Public Invited to Participate in Florida Keys National Marine Sanctuary "BleachWatch" Training Program

July 05, 2011

Media Contact:

Karrie Carnes
305-809-4700 x236




How is climate change affecting coral reefs?

Florida Keys National Marine Sanctuary and Mote Marine Laboratory’s Tropical Research Laboratory invite divers and snorkelers to attend a BleachWatch volunteer training at 7 p.m. on Thursday, July 14, at the Florida Keys Eco-Discovery Center, 35 East Quay Road, Key West, Fla.

Training participants will learn how to identify different species of corals and detect signs of coral bleaching. Trained BleachWatch volunteers are asked to report their observations of both healthy and stressed coral after diving or snorkeling Florida Keys reefs. Volunteer observations can help sanctuary managers in the early detection, assessment and response to coral bleaching. Observations may be submitted via fax, mail, email or online.

“BleachWatch observations play a critical role in early detection of coral stressors,” said Sean Morton, sanctuary superintendent. “Through ‘citizen scientist’ programs like BleachWatch, volunteers have the opportunity to help resource managers better understand and respond to threats to coral reefs.”

Coral bleaching occurs when corals become stressed and lose the friendly, symbiotic algae that give them their distinctive colors. If a coral is severely bleached, disease and partial mortality become likely, and the entire colony may die.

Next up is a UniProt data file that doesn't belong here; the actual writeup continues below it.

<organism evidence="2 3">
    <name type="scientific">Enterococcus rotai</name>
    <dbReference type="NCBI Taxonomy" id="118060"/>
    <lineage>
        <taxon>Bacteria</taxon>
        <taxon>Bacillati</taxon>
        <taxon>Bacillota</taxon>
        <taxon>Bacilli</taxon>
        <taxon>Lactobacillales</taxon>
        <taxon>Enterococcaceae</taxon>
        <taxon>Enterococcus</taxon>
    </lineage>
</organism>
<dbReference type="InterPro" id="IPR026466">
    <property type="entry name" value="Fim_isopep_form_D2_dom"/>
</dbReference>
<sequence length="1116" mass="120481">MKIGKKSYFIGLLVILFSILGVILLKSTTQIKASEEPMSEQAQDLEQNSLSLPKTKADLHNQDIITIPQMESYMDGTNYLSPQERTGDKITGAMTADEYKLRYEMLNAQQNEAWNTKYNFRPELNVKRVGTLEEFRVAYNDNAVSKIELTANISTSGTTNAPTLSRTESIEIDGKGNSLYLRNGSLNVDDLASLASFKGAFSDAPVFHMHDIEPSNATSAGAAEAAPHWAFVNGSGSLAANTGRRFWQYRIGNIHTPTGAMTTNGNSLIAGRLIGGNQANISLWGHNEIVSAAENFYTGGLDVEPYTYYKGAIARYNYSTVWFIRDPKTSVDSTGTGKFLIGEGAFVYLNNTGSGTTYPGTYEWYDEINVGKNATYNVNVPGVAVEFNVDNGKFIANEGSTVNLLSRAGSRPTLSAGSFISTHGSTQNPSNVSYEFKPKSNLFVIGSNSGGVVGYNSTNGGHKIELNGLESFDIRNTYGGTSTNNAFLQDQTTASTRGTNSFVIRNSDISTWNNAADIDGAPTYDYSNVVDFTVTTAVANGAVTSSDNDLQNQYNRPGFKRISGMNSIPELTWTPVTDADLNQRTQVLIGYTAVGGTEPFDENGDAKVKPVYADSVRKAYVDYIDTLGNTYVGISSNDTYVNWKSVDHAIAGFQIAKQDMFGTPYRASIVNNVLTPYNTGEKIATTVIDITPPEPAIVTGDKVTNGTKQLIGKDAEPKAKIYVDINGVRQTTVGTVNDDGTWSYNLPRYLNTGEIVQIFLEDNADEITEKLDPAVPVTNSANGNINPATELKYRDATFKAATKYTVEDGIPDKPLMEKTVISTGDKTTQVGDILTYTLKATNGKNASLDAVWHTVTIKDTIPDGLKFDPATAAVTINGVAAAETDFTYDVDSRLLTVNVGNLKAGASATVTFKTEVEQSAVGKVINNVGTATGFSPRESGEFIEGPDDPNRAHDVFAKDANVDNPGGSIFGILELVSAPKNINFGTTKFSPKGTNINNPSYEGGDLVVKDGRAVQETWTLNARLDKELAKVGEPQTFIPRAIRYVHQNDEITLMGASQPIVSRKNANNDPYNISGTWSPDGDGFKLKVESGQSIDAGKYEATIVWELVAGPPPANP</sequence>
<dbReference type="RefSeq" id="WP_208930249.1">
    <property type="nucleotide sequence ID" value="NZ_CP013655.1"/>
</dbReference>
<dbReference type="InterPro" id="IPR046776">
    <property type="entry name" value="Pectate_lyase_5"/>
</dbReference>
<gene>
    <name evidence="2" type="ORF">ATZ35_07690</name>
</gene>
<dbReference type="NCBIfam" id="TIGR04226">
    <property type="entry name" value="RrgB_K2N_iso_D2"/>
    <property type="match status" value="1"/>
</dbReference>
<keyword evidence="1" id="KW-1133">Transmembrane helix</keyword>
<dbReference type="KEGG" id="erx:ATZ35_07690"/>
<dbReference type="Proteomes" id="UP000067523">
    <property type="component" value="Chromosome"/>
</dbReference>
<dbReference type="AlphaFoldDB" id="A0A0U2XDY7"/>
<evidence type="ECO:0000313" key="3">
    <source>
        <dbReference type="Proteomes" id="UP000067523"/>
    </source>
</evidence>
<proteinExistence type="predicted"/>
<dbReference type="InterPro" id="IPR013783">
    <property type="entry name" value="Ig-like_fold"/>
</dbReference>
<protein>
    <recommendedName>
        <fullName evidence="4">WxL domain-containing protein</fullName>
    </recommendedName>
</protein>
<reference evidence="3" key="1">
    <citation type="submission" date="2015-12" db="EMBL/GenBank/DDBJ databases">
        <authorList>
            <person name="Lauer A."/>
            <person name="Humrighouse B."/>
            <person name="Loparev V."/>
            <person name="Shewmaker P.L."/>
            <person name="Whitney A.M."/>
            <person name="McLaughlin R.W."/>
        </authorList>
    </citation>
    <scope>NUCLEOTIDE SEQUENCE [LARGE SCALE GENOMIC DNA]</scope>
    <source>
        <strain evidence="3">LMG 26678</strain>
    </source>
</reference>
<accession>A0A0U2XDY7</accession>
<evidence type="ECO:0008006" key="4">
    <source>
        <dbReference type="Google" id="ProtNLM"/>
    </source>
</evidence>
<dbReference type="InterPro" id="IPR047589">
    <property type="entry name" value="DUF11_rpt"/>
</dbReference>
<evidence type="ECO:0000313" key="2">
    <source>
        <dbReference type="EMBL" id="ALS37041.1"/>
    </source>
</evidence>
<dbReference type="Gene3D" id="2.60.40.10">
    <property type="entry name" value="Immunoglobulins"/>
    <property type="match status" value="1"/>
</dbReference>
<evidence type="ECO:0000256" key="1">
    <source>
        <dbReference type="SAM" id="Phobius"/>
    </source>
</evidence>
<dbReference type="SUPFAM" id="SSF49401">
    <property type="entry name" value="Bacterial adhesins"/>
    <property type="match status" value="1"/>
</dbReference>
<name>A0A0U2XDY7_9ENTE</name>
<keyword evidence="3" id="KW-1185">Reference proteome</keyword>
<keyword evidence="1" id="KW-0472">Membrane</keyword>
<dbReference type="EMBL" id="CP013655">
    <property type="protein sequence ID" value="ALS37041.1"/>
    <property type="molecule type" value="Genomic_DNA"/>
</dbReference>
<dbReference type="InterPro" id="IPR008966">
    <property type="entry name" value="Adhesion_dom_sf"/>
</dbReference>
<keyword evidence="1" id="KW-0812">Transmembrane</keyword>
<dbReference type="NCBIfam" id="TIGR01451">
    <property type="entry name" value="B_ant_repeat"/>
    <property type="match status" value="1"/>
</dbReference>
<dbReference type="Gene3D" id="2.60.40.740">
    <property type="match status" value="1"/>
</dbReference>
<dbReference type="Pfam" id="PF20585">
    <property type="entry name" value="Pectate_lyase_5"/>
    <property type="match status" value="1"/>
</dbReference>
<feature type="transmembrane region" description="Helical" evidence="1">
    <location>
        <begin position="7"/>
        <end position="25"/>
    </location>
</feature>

Bleaching can be caused by a wide range of environmental stressors such as pollution, increased sedimentation, extremes in sea temperatures and salinity, low oxygen, disease, and predation.  In January 2010, the Florida Keys experienced the first cold-water bleaching event in more than 30 years when water temperatures dipped to 52 degrees for several days.

Bleach Watch is funded by Florida Keys National Marine Sanctuary and managed by Mote Marine Laboratory.

Florida Keys National Marine Sanctuary protects 2,900 square nautical miles of critical marine habitat, including coral reef, hard bottom, sea grass meadow, mangrove communities and sand flats. NOAA and the State of Florida manage the sanctuary. Visit us at or on Facebook at

NOAA’s mission is to understand and predict changes in the Earth's environment, from the depths of the ocean to the surface of the sun, and to conserve and manage our coastal and marine resources. Join us on Facebook, Twitter and our other social media channels.